Day Tripper

Day Tripper: (n) a person who goes on a trip, especially an excursion lasting one day

I was well into my thirties before I realized my parents were very conservative.

I should have known.

My mother would tell absolute strangers that she voted “a straight Republican ticket.” That meant she walked in, pulled the lever down for all the “R” candidates, no matter who they were.

Honestly, throughout my high school years, I was not interested enough in politics to distinguish between the colliding hordes.

All I knew was that the Beatles came to America and I liked what I heard and my parents decided the Fab Four were communists, attempting to use African music to raise the heart rate of American youth, to lure them to their will.

Because of this, I was not allowed to watch them perform on the Ed Sullivan Show. I had none of their records. If one of their tunes came on the radio, I had to listen to a speech about how evil they were (while trying to hear the plea from them to “hold her hand”).

I had one escape.

My friend, Paul, would invite me over to spend the weekend at his house, and Paul’s parents liked the Beatles. His mother even said they were “cute.”

Unfortunately for Paul—who wanted to play basketball, goof off and eat foods his mother normally would not prepare unless there were guests—I sat directly in front of their stereo and listened to the Beatles for hours at a time. Matter of fact, Paul finally complained to me that I wore out part of the vinyl on a Beatle record because I played it over and over again.

It was the song, “Day Tripper.”

The guitar lick and the drums made me want to dance. I was fat, awkward and had never really thought about dancing before—but Day Tripper did it to me. Sometimes I forgot where I was and began my little dance routine, which made Paul look over and laugh at me. I didn’t care.

I wasn’t concerned about what the lyrics meant.

I wasn’t thinking about whether John Lennon was more popular than Jesus.

And I certainly was oblivious to whether Paul was dead or not.

I was a kid who heard a beat, who felt joy, and for a moment was transformed from my swirling uncertainty of adolescence into a jubilant being who actually believed that “love is all we need.”

It just “took me so long to find out.”



Collect: (v) to bring or gather things

I collect.

I grab my basket and step into life, picking up things that suit my fancy, meet my needs or stir my soul.

From democracy I collect the value of personal freedom.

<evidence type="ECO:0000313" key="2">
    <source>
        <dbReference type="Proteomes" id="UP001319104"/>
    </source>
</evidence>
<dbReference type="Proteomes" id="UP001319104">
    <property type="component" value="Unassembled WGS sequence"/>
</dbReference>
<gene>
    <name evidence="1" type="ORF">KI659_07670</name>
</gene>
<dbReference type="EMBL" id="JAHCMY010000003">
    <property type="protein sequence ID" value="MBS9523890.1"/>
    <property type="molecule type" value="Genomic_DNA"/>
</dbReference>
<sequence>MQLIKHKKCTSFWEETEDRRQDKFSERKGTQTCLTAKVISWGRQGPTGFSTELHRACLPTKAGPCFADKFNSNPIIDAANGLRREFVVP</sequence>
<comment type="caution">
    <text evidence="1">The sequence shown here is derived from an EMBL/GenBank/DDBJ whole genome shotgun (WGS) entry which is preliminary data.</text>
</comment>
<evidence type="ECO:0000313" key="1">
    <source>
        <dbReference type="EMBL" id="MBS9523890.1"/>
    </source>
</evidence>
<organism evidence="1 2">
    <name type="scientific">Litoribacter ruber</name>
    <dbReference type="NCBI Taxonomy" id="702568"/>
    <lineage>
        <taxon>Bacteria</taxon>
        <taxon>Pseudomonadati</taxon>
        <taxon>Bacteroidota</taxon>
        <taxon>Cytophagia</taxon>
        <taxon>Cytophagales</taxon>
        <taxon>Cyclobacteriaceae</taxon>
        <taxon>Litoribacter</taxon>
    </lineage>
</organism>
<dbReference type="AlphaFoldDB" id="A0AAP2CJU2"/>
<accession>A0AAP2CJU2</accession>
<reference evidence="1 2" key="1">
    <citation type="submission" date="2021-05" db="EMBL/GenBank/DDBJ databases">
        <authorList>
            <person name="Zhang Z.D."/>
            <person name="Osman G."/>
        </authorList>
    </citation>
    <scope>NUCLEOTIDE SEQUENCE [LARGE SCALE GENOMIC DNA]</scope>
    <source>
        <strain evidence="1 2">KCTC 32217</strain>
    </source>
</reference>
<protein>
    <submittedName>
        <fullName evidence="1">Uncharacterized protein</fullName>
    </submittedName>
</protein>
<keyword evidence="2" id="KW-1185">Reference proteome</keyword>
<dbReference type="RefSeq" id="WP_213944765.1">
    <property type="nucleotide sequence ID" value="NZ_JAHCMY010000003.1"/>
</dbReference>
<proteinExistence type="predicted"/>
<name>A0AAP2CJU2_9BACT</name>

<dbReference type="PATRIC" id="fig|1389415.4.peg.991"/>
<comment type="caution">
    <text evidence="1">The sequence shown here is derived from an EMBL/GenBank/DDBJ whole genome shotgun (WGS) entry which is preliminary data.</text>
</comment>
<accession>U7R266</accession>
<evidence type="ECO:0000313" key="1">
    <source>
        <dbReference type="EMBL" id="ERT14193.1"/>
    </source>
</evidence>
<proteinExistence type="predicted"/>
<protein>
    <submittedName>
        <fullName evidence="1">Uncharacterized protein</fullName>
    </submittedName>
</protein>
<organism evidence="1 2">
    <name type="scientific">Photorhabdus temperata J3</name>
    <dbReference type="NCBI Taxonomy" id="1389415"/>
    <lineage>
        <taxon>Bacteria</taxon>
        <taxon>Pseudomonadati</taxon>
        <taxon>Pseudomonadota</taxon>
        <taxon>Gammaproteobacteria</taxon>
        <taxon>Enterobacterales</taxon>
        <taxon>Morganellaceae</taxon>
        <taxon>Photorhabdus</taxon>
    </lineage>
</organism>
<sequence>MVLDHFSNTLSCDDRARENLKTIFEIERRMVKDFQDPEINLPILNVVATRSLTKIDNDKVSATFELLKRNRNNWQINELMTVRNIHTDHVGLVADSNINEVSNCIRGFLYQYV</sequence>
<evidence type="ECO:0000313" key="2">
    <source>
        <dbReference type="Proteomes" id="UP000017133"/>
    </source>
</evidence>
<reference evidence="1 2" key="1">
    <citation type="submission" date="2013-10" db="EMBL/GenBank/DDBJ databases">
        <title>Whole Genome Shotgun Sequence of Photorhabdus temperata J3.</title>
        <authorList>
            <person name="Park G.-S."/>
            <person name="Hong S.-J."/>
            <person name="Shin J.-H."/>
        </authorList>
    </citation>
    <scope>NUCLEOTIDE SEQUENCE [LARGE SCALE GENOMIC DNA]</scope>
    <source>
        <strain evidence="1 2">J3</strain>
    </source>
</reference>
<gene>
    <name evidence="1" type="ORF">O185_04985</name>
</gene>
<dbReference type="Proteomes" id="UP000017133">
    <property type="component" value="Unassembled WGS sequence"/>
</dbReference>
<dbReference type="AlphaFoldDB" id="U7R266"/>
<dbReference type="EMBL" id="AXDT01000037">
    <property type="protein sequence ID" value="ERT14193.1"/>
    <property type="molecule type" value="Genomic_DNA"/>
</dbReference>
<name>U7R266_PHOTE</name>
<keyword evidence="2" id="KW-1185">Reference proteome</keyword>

I collect a wisp of meditation from the Buddhists.

I collect tenderness, mercy and endurance from my sisters.

I collect devotion to country from communist China.

I realize the danger of eating too much pork from my Muslim brethren.

I collect the value of play from the children encircling me.

I collect my thoughts by rejecting my prejudices.

I collect the true history of my life by quieting the ideas I wish to promote.

I collect fruits and vegetables at a good price at Aldi.

I collect the power of the Golden Rule from my friend, Jesus.

I collect a searching, inquiring and probing mind from my atheist friends.

I collect a respect of science from God.

And I collect a respect for God from science.

I collect things that other people think are meaningless so I can have a personal treasure in my heart.

I collect a respect for things old, current and even those things which sniff of the future.

I stand in awe of Earth as I collect my trash and throw it in the garbage instead of allowing it to go “blowin’ in the wind.”

I collect my anger and force it into a small box, where it doesn’t think it is bigger than it actually is.

I collect those little boxes of anger and open them up in my private times to address the concerns.

I collect passion for my dreams.

And I collect dreams to welcome passion.

I am a collector.

Not much of what I collect has a dollar value.

Yet all of what I collect is valuable.

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by J. R. Practix

dictionary with letter AAbakan: an industrial city in south central Russia, capital of the republic of Kaskaskia, population 154,000.

For me, it was my grandfather’s root cellar. Now, if you don’t know what a root cellar is, it is an unfinished basement in an old farmhouse where they used to keep potatoes and various produce to make it last longer before rotting.

It was a scary place. It had stone steps that wound around a corner into the darkness, and as a child I was frightened to death to even open the door and look within. Matter of fact, my Grandpa died and the house was sold before I ever worked up the courage to know what was around the bend in the darkness.

Likewise, being raised in America during the time of the Cold War, I have much the same feeling about Russia. It is my geopolitical root cellar.  When you mention ANYTHING in Russia–like Abakan–I immediately get visions of the Soviet Union with wild-eyed, crazed Cossacks, hunching over big, red buttons, trying to decide whether today is the day that they will murder the imperialist Americans.

Now, I now know this isn’t true. I am a fairly sophisticated, intelligent person who has read a newspaper or two, and has even occasionally perused a news magazine. I understand that Russia is not out to get James Bond, nor is it trying to murder young children–or for that matter, brainwash us through socialist media to become communists ourselves.

But still, there is a chill that goes down my spine when I hear the word “Russia.”

I feel ashamed. I think it’s time for me to give my own version of “To Russia, With Love.” But I am reluctant. I still fear that around the corner there is a dark place lurking to swallow young boys who shouldn’t have been there in the first place.

Aren’t we all silly? But after all, silliness is often just belief that has not yet been exposed.